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Will my brother get rabies?

Q: I am myself a doctor and I am writing on behalf of my brother who is a third year dental student. He happened to come in physical contact with a cat. A small area of skin on his right index finger showed a scratch. Initially he ignored it. He did not confine the cat and did not observe it for 10 days (as is generally the rule). But he could not say whether the cat was rabid. He washed the area with soap and water. At present, he is fine. After opening the pages of Harrison's Principles of Internal Medicine (part 1, pg. 1149, 15th. edn.) to know about the pathogenesis of rabies, he found that the incubation period is of invariably long duration, (from less than a year to 7 years). In such circumstances, he is worried and anxious. He constantly fears that he will get rabies at any time of its long incubation period (in the event of rabies virus entering through the scratch). If he takes post-exposure prophylaxis now, can it prevent rabies? If it is indicated, should he go for both active and passive immunisation or only active immunisation will do? Please give us your valuable advice.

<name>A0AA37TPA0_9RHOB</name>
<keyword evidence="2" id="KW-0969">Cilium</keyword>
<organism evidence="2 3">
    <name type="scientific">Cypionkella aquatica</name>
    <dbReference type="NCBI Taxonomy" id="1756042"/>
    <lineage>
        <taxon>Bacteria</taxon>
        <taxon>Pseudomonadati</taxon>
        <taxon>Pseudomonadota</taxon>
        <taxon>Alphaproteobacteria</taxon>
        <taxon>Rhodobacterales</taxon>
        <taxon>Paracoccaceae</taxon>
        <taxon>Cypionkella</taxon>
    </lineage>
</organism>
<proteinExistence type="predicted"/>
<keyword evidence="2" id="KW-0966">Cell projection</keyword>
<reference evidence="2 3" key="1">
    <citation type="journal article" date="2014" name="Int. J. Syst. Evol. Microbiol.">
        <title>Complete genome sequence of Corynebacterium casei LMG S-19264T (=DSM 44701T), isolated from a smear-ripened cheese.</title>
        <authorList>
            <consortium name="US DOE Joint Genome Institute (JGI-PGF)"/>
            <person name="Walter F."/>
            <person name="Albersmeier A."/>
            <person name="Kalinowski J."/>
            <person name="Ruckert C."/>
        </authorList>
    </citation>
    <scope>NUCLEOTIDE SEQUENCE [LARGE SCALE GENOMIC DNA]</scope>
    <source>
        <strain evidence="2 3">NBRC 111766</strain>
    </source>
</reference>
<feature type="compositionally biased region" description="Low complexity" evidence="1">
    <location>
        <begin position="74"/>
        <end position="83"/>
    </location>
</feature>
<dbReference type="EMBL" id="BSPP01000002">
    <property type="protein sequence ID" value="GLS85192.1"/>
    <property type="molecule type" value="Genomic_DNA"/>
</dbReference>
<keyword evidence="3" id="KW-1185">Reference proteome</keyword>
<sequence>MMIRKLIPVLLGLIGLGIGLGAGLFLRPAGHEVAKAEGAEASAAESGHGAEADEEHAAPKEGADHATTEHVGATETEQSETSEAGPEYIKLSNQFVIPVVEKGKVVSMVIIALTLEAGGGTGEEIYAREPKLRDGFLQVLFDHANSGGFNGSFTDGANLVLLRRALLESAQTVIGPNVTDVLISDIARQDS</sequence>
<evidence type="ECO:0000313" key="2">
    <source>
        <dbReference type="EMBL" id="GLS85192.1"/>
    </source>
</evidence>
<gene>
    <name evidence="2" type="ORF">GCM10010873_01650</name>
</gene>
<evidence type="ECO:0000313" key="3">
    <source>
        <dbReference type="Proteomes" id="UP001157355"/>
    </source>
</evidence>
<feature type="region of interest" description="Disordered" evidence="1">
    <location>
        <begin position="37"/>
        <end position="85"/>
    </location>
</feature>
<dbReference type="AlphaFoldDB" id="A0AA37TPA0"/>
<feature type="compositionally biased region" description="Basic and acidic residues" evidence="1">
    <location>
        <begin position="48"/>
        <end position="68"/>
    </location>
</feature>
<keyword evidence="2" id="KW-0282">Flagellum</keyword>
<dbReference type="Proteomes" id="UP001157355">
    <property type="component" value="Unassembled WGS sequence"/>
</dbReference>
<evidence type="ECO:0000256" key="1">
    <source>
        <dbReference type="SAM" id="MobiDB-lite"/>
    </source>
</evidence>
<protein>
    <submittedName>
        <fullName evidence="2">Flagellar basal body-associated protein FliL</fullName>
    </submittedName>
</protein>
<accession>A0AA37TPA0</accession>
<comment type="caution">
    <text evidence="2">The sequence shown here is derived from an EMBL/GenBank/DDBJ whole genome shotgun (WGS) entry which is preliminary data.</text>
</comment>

A:Rabies has a variable incubation period, as rightly said, from few days to upto 7 years. If the cat (as in this case) is not observed for 10 days / is untraceable, it is necessary to take Post Exposure Treatment as per the category of exposure. Post Exposure Treatment, as per WHO and National Guidelines, should be started as soon as possible after exposure. However, it should not be denied to individuals who have reported late (taking advantage of its long incubation period). In this case it was a scratch by a cat on a finger. If it did not bleed it would be categorized as Category II and the person needs to wash the area with soap and water. (Already done as stated). Take full course (5 doses) of active immunization with available Tissue Culture Vaccine (Rabipur/ Verorab/ Human Diploid Cell Culture vaccine). If there was bleeding (Category III), then the person, in addition to above, should also take Passive Immunisation with Rabies Immunoglobulins. I hope this clears all the raised concerns.

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